Microsub bridge


Harriet Russell

Update: I built this!

If you’re familiar with much of my IndieWeb work, you probably know I’m drawn to building translators, proxies, and bridges to connect different protocols and services that do similar things.

There’s been a lot of activity recently around Microsub, a standard API for feed reader clients to talk to servers. Many existing readers have APIs, so I’ve been thinking about a bridge that would translate those APIs to Microsub, so that clients like Together and Indigenous could use traditional services like Feedly and NewsBlur as their backend.

Design

The two basic models for a Microsub bridge are:

  1. Require a user account on the service. Use it to store all user data: subscribed feeds, read state, channels, mutes, blocks, etc. The bridge would let users OAuth into the service to authorize their account. The bridge would simply translate all Microsub requests to API requests that fetch and return the user’s data.
  2. Use the service as just a feed fetching and processing tool. The bridge would create and own all user accounts and data.

I’m more interested in #1, so I’ll forego discussing #2 here. Here’s a design sketch:

  • The bridge would serve a Microsub endpoint. It could support the full fledged IndieAuth discovery flow, or it could just OAuth users into the service and then give them a token to manually paste into their client. This token could be the service’s token directly, or it could be a separate token that the bridge mints and manages.
  • If the service has API auth scopes, the bridge should translate Microsub’s scopes to them as closely as possible.
  • User profile URLs could come from the service directly, if it has them, e.g. snarfed.newsblur.com. Otherwise, the bridge could generate and serve its own placeholders.
  • timeline requests would be translated and passed through to the server. Response items would be translated to JF2 (Microsub details).
  • follow and unfollow requests would also be translated and passed through, assuming API support. (Common but not universal.)
  • Channels, muting, and blocking may or may not be supported by the service. If so, they should be translated; otherwise requests for them should return errors. (And probably skip channel ordering, at least to start.)
  • Likewise, paging may or may not be supported either. If it’s not, response objects should omit the paging field, and requests with after= or before= should return errors.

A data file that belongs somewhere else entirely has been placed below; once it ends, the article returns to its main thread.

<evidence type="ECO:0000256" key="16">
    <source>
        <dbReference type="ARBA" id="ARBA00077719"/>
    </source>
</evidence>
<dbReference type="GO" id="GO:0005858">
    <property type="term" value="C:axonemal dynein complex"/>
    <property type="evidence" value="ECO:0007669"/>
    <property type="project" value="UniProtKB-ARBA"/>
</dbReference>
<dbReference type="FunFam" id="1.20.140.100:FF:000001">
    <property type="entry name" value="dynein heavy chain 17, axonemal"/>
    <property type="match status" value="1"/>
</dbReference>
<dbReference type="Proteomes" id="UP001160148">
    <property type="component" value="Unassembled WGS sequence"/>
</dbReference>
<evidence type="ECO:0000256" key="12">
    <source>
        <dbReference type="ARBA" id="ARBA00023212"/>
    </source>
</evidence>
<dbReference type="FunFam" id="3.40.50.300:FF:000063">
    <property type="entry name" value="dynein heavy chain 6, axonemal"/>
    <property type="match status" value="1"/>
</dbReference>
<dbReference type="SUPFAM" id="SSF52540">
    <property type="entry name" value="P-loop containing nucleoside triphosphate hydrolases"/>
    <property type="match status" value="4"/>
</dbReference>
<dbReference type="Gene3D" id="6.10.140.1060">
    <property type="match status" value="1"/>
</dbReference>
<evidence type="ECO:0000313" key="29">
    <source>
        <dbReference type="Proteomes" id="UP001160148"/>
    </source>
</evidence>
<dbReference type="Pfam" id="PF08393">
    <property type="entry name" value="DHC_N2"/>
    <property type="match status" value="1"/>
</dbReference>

• Probably skip preview, at least to start.
  • Read state is brainstorming, and has some experimental implementations, but hasn’t been fully specified yet.

Architecture

At a high level, this is very narrow functionality. This bridge needs to accept Microsub HTTP requests, translate them to reader API HTTP requests, translate the payload from the API’s format to Microsub’s, and return that translated response. That’s it. I just need an HTTP translator/convertor that lets me map incoming and outgoing query parameters and payloads.

I’m currently looking at Apigee, Cloudflare Workers, AWS API Gateway, Azure API Management, and Google Cloud Endpoints and Functions, in roughly that order.

Apigee’s API Management product looks like it would fit the bill, but their pricing clearly isn’t aimed at hobbyists. The free Evaluation tier could still work, though, as long as it’s not limited to 30 days.

Cloudflare Workers look awesome, and are led by an old colleague of mine who I know does great work. They’re allowed to run for upwards of 15s wall clock time, but only 5-50ms CPU quota (based on plan), which is a bit worrisome. We’ll see.

I was originally tempted to use Zapier. I’ve used it before, and it’s great. The webhook, code and possibly formatter integrations should do exactly what I want, without requiring any server admin or code beyond just the mapping.

Sadly, Zapier is probably too expensive. Every single HTTP request would cost something like 2-4 “tasks,” which don’t come cheap. The free tier only includes 100/month, and the $20/month plan only bumps that up to 3k.

IFTTT, on the other hand, is probably too limited to work at all. It supports webhooks, but no custom code (other than the way too heavy and expensive partner platform) or other way to transform response data itself.

Existing readers and APIs

Here are some major existing online readers with APIs we could use. Thanks to Replace Reader for its comprehensive list.

timeline following channels profiles search paging read state
Feedly entries subscriptions categories, tags, streams profiles search continuation markers
Newsblur river_stories add_url etc. *_folder profiles query page *_[un]read
Feedbin entries subscriptions tags X? saved searches rel-next/prev unread entries
Inoreader stream contents subscriptions folders/tags user info active searches c (continuation) unread counts, mark read
Miniflux get entries feeds categories users X offset update entry

Also see Micropub for hosted blogs, Global webmention service, etc.

6 thoughts on “Microsub bridge

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